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The Narrator describes Earth in the early twentieth century. During the last few years of the nineteenth century, Earth was being watched closely by a higher intelligence on Mars. Humans are unaware and actually dismiss the idea of life on Mars as impossible. The beings on Mars view humans much like humans view other animals, “as lowly and alien” as monkeys. Since Mars is older and smaller than Earth, the lifespan and resources of the planet are running out. The beings on Mars see the vast resources of Earth. The Narrator meets Ogilvy, an astronomer, and visits his observatory outside of Ottershaw. The two look at Mars through the telescope and see the venting of gases. They do not know that they are seeing the launch of projectiles toward Earth. While the projectiles travel toward Earth, life goes on peacefully, as no one is aware of the impending threat.
A falling star is seen over Winchester. Ogilvy investigates and finds the crash site of a large metal cylinder in Horsell Common. It is still extremely hot, so he is unable to get very close. Ogilvy does notice that the end which protrudes from the ground is slowly rotating. He connects what he saw the previous night on Mars through his telescope and determines that there must be men inside. He runs to town, but people dismiss his story. He finds a London journalist, Henderson, and convinces him to come to the crash site. Finding that the cylinder has stopped moving, they return to town, where Henderson telegraphs the newspaper. When the Narrator reads of the crash site in his newspaper, he travels from his home in Woking to Horsell Common.
The Narrator arrives at the cylinder’s crash site, where a small crowd has gathered at the edge of the crater. The table-sized end cap is no longer rotating, but he notices a yellowish-white metal between the cap and the cylinder. He believes that the cylinder must be full of information from Mars, and not living beings. He becomes impatient and returns home. He returns after the evening papers have reported “a message received from Mars.” Henderson, Ogilvy, Stent (the Astronomer Royal) and several workmen are trying to unearth the portion of the cylinder that is still embedded in the ground. Ogilvy asks the Narrator to contact Lord Hilton, who owns the property, to remove all of the onlookers, who are impeding the excavation. The Narrator is pleased to be involved, finds out that Lord Hilton will be arriving by train soon, and heads to the train station.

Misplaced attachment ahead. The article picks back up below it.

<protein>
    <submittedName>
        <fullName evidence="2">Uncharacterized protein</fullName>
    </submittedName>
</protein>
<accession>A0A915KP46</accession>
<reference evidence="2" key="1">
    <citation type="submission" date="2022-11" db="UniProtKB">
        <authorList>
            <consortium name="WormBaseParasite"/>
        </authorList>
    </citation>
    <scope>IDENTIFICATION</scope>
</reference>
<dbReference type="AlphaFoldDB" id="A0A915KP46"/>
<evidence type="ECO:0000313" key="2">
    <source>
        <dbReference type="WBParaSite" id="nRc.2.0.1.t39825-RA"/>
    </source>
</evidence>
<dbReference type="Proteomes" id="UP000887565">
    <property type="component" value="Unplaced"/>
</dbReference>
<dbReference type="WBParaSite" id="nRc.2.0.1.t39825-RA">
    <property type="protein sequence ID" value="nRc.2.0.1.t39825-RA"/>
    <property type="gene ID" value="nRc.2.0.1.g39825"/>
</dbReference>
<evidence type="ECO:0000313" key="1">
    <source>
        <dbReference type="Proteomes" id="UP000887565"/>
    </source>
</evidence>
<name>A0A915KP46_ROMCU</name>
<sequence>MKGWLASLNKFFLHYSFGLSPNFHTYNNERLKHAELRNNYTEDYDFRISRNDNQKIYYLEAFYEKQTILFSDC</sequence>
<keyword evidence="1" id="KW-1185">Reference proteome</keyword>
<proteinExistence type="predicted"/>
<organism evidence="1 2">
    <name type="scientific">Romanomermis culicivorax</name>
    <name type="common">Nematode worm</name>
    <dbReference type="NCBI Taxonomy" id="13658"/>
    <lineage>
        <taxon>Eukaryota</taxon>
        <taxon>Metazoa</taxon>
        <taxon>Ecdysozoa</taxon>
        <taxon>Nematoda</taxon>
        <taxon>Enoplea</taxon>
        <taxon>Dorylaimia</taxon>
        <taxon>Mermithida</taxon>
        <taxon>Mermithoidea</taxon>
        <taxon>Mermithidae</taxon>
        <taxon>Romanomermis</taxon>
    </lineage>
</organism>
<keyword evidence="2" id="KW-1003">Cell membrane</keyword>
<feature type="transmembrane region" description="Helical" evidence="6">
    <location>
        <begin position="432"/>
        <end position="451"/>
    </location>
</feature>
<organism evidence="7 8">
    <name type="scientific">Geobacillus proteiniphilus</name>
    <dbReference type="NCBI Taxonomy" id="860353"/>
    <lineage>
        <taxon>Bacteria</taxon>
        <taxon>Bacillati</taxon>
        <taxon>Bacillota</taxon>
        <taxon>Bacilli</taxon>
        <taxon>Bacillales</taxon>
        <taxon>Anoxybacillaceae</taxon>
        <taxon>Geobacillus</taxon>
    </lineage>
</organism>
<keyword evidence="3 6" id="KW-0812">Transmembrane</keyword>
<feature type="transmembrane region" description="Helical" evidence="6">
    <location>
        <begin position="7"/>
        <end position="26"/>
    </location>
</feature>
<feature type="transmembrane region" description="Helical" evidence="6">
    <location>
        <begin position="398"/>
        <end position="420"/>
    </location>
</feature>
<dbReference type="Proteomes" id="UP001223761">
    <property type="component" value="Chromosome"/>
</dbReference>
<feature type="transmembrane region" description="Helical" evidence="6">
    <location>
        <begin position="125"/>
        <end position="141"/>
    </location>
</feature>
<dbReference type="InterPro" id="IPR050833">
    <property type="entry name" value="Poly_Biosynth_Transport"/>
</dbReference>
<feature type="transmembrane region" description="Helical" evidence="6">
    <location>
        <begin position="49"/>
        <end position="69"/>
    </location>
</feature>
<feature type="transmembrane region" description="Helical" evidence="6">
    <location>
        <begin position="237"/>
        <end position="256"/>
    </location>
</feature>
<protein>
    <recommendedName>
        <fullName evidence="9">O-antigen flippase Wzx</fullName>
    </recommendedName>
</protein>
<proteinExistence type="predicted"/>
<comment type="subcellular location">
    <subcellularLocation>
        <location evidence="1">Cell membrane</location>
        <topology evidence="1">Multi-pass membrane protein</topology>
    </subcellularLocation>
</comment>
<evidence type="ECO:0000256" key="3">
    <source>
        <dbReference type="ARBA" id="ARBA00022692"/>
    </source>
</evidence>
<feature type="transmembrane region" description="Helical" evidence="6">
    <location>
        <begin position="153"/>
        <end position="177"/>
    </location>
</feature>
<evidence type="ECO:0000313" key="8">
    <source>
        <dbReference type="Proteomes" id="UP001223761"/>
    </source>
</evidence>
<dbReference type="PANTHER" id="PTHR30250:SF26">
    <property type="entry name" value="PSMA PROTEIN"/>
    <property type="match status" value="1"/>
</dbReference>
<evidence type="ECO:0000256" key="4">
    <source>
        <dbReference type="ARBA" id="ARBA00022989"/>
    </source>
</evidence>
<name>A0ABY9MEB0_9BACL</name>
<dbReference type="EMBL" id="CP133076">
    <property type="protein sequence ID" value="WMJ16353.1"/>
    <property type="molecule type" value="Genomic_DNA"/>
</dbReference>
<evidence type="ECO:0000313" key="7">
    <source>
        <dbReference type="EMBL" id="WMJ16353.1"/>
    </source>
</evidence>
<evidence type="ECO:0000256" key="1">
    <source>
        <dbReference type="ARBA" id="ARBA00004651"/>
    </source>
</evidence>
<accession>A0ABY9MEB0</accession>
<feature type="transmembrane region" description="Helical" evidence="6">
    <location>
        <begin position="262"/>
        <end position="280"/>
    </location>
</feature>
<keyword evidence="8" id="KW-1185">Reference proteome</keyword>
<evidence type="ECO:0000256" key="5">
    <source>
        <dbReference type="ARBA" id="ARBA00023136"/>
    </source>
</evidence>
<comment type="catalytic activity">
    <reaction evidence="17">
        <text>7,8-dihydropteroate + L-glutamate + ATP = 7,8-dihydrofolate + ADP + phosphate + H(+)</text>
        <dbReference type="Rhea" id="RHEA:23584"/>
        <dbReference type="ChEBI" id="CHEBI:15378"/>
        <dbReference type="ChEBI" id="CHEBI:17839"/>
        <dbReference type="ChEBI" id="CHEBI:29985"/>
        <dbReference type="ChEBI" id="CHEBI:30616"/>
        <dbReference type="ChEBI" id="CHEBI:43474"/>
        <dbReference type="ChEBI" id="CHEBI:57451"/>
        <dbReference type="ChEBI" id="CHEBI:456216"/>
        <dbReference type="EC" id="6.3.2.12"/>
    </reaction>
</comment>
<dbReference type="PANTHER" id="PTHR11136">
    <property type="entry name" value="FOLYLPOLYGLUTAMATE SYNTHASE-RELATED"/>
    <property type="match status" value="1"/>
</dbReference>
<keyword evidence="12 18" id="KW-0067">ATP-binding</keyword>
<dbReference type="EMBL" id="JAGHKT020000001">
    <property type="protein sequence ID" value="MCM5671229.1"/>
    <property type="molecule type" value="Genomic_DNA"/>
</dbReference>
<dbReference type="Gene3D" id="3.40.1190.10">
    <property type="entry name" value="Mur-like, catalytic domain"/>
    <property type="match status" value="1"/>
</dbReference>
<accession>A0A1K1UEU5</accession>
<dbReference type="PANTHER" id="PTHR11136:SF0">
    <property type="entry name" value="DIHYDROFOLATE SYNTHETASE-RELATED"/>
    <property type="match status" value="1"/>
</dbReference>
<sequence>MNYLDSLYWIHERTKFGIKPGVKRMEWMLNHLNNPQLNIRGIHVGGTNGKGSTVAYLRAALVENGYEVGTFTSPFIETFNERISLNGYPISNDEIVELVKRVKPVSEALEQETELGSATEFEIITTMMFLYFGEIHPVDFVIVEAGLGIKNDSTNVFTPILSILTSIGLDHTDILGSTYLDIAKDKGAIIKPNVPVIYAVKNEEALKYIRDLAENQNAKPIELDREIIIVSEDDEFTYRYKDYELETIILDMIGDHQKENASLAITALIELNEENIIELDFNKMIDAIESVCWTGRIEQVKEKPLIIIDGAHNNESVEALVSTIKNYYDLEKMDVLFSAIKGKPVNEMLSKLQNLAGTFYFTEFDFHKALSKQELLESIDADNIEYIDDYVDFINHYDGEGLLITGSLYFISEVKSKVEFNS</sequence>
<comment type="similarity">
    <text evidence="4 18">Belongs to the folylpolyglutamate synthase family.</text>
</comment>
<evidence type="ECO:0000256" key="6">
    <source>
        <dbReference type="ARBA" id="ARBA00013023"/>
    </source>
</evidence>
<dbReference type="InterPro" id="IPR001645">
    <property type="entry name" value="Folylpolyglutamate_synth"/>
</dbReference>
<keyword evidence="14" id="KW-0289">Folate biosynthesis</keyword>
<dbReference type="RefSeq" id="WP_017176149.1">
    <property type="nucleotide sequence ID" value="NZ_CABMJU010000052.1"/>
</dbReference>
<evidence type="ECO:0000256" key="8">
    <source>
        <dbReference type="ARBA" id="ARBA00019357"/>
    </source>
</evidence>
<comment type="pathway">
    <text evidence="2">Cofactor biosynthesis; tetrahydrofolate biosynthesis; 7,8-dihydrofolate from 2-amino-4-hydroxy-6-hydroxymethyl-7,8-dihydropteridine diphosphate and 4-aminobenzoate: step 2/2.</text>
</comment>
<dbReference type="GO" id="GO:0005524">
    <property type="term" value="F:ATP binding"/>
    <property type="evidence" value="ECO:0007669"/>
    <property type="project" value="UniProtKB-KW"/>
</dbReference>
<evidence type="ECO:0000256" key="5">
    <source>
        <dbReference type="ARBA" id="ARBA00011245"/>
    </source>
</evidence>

The Narrator returns at sunset. Several hundred people have gathered. He elbows his way through the crowd and hears Ogilvy yelling to keep everyone back, since no one knows what is inside the cylinder. The end of the cylinder twists itself off and the Narrator stares into the dark emptiness of the cylinder. Gray tentacles, the thickness of a walking-stick, emerge from the cylinder, followed by a “rounded bulk” the size of a bear. The Narrator describes its movement as slow and painful, due to the difference in gravity between Mars and Earth. He adds that it is difficult to imagine the “strange horror” of a Martian’s appearance, with a V-shaped mouth, large pair of eyes, rounded body and mass of tentacles. The Narrator retreats to a group of trees and tries to watch. The crowd has almost entirely dispersed, but he can no longer see what is happening in the pit around the cylinder.